Navigating Pregnancy as a Fat Woman

newly pregnant stock image

Megan Davidson, PhD and Sarah Lewin, LMSW

When I got pregnant, my midwife insisted I take the gestational diabetes test repeatedly because she couldn’t believe my blood sugar was normal. The extra testing proved over and over that my baby and I were healthy, but my midwife never seemed convinced. —Anna 

Being pregnant in a sizeist culture presents unique challenges to all people adjusting to their growing bodies, and these challenges are amplified for fat people. Healthy fat women are routinely subjected to increased monitoring at every stage of their pregnancy, including extra prenatal appointments and testing, and repeated screenings for gestational diabetes. Many women are even advised to lose weight (although dieting in pregnancy is not recommended) and given extensive warnings about the risks associated with their weight. Shift your focus away from weight and towards other indexes of health such as blood pressure and the health of the baby. Question why a care provider is recommending tests or interventions, particularly an induction or a Cesarean birth based on your weight or estimated size of baby.

I started this pregnancy in a new city and the first OB I met was nothing like my previous doctor. My first OB was relaxed about my size, focused on my overall health, and confident that I could have a normal birth (and I did). This OB began rattling off risks associated with my BMI and throwing around statistics about stillbirth, Cesareans, and birth defects. It was like he couldn’t even see me, just numbers and risks. —Darcy 

Some care providers, when faced with a fat patient, may cite statistics such as stillbirth rates three times as high, a pre-eclampsia rate four times higher, a 50% chance of having a Cesarean birth, increased risk of preterm birth, and three times the average risk of developing gestational diabetes. Additionally, fat pregnant women might be counseled that their babies are more likely to have neural tube defects and congenital heart disease. Facing this list of risks and complications can be overwhelming and intimidating. It can be easy to believe that your body is dangerous. Don’t be scared of the statistics; you are not a statistic. The studies behind them are transparent about how much is still unknown. Remember, fat healthy women overwhelmingly have healthy, safe pregnancies and births.

I know that I am really big and have made less healthy choices for my body but I also deserve respectful care during pregnancy regardless of my size or the reasons I weigh what I do. I am not asking that someone celebrate my body, I am just looking for a doctor who can see my body and not freak out. —Maria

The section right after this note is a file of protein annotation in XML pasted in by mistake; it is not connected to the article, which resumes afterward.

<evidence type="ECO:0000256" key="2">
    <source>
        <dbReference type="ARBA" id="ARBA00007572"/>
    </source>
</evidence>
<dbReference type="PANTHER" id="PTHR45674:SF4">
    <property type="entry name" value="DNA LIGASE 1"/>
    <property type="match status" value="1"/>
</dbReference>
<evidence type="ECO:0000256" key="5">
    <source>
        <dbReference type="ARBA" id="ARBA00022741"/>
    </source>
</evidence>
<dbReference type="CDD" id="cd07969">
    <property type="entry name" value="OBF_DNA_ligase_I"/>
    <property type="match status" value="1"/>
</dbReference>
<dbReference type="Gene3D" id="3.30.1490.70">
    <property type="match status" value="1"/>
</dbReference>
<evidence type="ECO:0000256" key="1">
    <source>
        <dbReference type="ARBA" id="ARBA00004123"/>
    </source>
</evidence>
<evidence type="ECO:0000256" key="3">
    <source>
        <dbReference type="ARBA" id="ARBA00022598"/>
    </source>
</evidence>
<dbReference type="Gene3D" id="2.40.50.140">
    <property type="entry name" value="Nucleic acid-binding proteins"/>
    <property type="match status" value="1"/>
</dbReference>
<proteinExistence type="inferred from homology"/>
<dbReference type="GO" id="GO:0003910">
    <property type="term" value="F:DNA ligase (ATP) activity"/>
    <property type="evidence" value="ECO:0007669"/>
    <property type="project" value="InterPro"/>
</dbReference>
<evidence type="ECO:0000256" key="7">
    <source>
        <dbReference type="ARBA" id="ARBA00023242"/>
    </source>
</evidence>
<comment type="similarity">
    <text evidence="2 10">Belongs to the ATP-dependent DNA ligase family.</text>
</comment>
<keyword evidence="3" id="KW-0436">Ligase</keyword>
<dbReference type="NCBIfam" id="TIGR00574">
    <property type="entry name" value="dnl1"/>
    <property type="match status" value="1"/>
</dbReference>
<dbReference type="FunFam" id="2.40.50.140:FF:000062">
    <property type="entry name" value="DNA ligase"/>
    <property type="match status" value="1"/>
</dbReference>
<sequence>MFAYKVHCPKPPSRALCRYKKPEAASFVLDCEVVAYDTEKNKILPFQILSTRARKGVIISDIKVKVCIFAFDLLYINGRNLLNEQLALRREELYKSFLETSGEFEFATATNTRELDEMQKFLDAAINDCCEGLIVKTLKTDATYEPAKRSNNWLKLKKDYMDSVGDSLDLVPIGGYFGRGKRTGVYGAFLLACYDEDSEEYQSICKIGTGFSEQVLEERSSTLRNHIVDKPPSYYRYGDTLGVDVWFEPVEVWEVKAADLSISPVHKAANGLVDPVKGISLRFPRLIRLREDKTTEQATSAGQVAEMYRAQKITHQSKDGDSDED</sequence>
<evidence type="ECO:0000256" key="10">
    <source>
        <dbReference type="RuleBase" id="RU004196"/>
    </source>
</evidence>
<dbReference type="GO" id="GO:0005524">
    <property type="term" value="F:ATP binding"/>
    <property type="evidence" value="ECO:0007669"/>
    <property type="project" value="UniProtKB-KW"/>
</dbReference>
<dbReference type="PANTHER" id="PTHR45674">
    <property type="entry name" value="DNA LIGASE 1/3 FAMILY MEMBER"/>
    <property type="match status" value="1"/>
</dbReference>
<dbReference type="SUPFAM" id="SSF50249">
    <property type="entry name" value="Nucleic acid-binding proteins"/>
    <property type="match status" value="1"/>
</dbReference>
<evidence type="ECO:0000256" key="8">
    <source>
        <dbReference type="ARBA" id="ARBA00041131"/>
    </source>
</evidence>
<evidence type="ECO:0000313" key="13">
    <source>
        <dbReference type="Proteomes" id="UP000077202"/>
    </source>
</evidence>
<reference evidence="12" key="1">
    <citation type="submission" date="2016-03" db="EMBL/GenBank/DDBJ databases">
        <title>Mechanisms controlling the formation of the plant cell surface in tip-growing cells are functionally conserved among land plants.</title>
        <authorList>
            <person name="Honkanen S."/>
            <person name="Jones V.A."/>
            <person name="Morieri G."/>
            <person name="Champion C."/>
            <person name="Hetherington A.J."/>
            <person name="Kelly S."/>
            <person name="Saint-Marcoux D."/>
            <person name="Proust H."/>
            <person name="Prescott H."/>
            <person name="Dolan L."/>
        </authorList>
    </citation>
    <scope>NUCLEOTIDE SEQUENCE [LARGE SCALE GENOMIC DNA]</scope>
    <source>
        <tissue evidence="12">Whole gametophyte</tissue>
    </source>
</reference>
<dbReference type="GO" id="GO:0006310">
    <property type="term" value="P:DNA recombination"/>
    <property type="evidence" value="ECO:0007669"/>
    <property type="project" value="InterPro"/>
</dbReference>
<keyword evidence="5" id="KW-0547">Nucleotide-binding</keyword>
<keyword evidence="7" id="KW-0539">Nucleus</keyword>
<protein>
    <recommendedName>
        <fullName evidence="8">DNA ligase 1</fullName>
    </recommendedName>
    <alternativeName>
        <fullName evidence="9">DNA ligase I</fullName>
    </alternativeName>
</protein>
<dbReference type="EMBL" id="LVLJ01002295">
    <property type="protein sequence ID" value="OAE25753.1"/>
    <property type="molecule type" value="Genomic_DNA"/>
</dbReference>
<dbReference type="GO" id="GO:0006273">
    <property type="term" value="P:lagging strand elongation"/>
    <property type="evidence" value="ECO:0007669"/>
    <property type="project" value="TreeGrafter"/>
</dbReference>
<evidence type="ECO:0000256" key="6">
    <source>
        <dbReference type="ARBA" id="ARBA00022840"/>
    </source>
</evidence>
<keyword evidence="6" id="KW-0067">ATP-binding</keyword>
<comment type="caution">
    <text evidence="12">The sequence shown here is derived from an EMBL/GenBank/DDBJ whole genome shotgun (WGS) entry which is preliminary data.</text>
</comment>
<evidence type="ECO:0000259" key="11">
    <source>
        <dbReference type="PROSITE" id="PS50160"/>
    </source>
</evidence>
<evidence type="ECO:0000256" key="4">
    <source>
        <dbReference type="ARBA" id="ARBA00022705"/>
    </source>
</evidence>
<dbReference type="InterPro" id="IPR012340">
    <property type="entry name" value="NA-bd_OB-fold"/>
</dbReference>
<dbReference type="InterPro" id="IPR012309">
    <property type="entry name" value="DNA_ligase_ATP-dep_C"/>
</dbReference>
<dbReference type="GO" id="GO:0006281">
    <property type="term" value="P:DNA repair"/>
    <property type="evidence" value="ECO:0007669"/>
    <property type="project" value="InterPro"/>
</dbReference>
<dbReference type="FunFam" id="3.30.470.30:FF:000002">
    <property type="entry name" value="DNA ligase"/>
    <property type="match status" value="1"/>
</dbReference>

Our cultural understandings of how size affects health, as well as a generalized fear of fatness, have circumscribed the clinical care that fat women are getting. Much of the data on maternal weight gain and obesity is riddled with holes, questions, and assumptions not grounded in evidence. Women are being advised about risks that might be caused as much by the bias against fat people as by the fatness itself. Find a body positive birth team to affirm and support you! If you don’t feel that your care provider is the right fit, consider switching or connecting with a body positive doula who can give you extra support. Respectful care is deserved at every size.

All of the images of pregnant women—at the doctor’s office, in magazines, in stores—were women who looked nothing like me. Finding online communities for fat pregnant women saved my sanity and gave me so much more confidence. —Pam 

Studies show that about half of the pregnant women in the US are clinically overweight or obese. We are saturated with images of thin pregnant women, but that does not reflect the diversity of pregnant bodies. Seek out community that affirms you and your pregnancy in the body you are in right now. Plus Size Birth is a fantastic resource for connecting and building community.

Sarah Lewin, LMSW is a labor doula, lactation counselor, childbirth educator, and social worker. She is the author of A Doula For the Mother and the Self: Exploring the Intersection of Birth and Body Culture, and is passionate about creating body positive community. Megan Davidson, PhD is a labor and postpartum doula, a breastfeeding counselor, and a childbirth educator who has worked with over 1,100 new parents in NYC. She is the author of Experts in Birth about doula care in the US and is currently writing a how-to guide for having a positive birth. Together they have authored two forthcoming essays, “Eating for Two: The Threat and Fear of Fatness in Pregnancy” and “Dangerous Bodies: Imagining, Monitoring, & Managing Fatness During Pregnancy.” They are guest bloggers for the National Eating Disorders Association and offer body positivity trainings and mentoring for birth workers.